But prison is boring…

Posted: August 31, 2008 in prison, general, teaching

Prison is exciting and prisoners want to write about their experiences on the inside.

Consider the above statement my debunked myth #1 about what it would be like to work with prisoners. My first night at Monroe, as Gloria and I talked with the guys about incorporating writing into our program I assumed they would want to write about their journey to, from and in prison. I’ve read the collections of published prisoner writing, and I thought, if it were me and I’d been sent to prison, I would want to write about it. How else would I make sense of things?

But the guys’ reactions were strong and clear.

“I live this life everyday. I want to write about something else.”

“It’s boring in here.”

“No one out there is going to be interested in my story.”

On the ferry ride back to Whidbey I thought about my assumption that these men would want to write about being in prison. The truth was I wanted to know about their lives in prison. I wanted the details. I was interested and curious. Then the harder truth — there is something about prison that invites a certain type of voyeurism, and I was guilty. Perhaps I felt I had a right to their stories. As if now that they are “caged” they are something to be watched against their will. I realized that night on the ferry that this experience was going to be less about what I could teach these men about writing and more about what they were going to teach me about myself.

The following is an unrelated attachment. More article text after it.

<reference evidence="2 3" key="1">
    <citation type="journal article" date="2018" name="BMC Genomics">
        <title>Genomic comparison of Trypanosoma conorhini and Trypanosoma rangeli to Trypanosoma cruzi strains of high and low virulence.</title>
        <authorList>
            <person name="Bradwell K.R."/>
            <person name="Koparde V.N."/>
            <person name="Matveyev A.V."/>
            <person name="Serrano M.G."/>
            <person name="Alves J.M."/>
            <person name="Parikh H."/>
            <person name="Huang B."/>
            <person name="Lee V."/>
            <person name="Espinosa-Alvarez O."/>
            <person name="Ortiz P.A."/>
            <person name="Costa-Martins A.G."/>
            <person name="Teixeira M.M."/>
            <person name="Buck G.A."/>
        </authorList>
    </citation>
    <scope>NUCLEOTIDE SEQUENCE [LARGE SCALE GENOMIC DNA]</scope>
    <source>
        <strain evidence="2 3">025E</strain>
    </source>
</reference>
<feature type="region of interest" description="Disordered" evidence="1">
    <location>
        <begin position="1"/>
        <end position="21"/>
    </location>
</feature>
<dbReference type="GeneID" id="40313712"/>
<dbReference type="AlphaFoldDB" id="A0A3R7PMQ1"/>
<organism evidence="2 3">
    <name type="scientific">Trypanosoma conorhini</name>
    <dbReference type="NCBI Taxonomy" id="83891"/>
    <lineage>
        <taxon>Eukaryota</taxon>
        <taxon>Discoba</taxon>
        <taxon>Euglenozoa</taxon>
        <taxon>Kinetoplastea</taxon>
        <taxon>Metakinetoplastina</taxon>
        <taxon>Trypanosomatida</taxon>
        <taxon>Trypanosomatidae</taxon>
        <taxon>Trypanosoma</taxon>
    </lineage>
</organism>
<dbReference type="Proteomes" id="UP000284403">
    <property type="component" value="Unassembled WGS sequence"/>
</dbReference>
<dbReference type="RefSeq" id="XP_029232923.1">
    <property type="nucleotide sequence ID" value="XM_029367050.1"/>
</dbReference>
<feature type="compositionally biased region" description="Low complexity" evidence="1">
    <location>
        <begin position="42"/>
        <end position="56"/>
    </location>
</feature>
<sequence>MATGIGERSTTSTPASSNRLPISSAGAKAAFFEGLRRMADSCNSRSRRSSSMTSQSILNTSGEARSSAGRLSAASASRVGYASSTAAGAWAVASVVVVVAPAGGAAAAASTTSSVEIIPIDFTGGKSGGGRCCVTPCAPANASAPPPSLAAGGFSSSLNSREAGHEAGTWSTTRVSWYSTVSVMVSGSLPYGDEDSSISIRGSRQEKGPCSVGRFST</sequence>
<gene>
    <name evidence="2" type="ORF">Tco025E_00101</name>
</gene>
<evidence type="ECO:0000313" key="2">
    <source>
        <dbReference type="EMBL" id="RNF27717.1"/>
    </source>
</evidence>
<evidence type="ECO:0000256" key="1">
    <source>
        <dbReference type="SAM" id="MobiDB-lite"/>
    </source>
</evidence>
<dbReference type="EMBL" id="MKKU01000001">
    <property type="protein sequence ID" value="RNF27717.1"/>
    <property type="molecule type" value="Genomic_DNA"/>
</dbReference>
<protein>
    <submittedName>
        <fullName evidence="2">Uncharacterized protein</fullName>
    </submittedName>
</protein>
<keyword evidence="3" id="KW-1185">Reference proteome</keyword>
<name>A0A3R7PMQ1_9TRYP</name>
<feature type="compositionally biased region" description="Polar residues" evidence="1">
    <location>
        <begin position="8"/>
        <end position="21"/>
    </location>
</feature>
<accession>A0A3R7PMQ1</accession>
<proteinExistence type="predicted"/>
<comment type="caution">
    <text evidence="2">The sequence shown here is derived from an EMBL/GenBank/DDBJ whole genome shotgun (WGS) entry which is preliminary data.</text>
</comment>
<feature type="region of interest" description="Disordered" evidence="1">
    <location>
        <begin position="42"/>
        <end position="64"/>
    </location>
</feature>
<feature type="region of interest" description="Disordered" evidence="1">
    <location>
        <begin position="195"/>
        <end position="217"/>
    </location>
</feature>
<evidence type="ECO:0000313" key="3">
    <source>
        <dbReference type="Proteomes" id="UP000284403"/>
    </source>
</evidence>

There are many reasons one might want to volunteer in prison. Ninety-nine percent of them are likely the right reasons. But a prison volunteer (more so than perhaps volunteers with other institutions) has to be constantly examing the one percent.  Why am I here? If you can’t answer it honestly (even if it changes from month to month) then eventually you are only going to get in your own way. Eventually you’ll realize you’re not doing the prisoners any good, and only taking from them what they haven’t given you permission to take.

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Comments
  1. “I realized that night on the ferry that this experience was going to be less about what I could teach these men about writing and more about what they were going to teach me about myself.”–This is SO true!

    I have run a poetry workshop with kids at Denney Juvenile Justice Center in Everett for three years now. (You may even run into some of these “kids” who have gone on to the Monroe Prison). I started the workshop in my third semester of my MFA work at Vermont College. And yes, it is true…the kids have taught me far more and given me far more depth to work with in my own writing for teens than I feel that I bring to them.

    We have been publishing a collection of their poetry funded by The Blanche Miller Trust Artist Exhibit Program. If you would like a copy of our last two books, e-mail me! I’d love to chat with you about the work you are doing!

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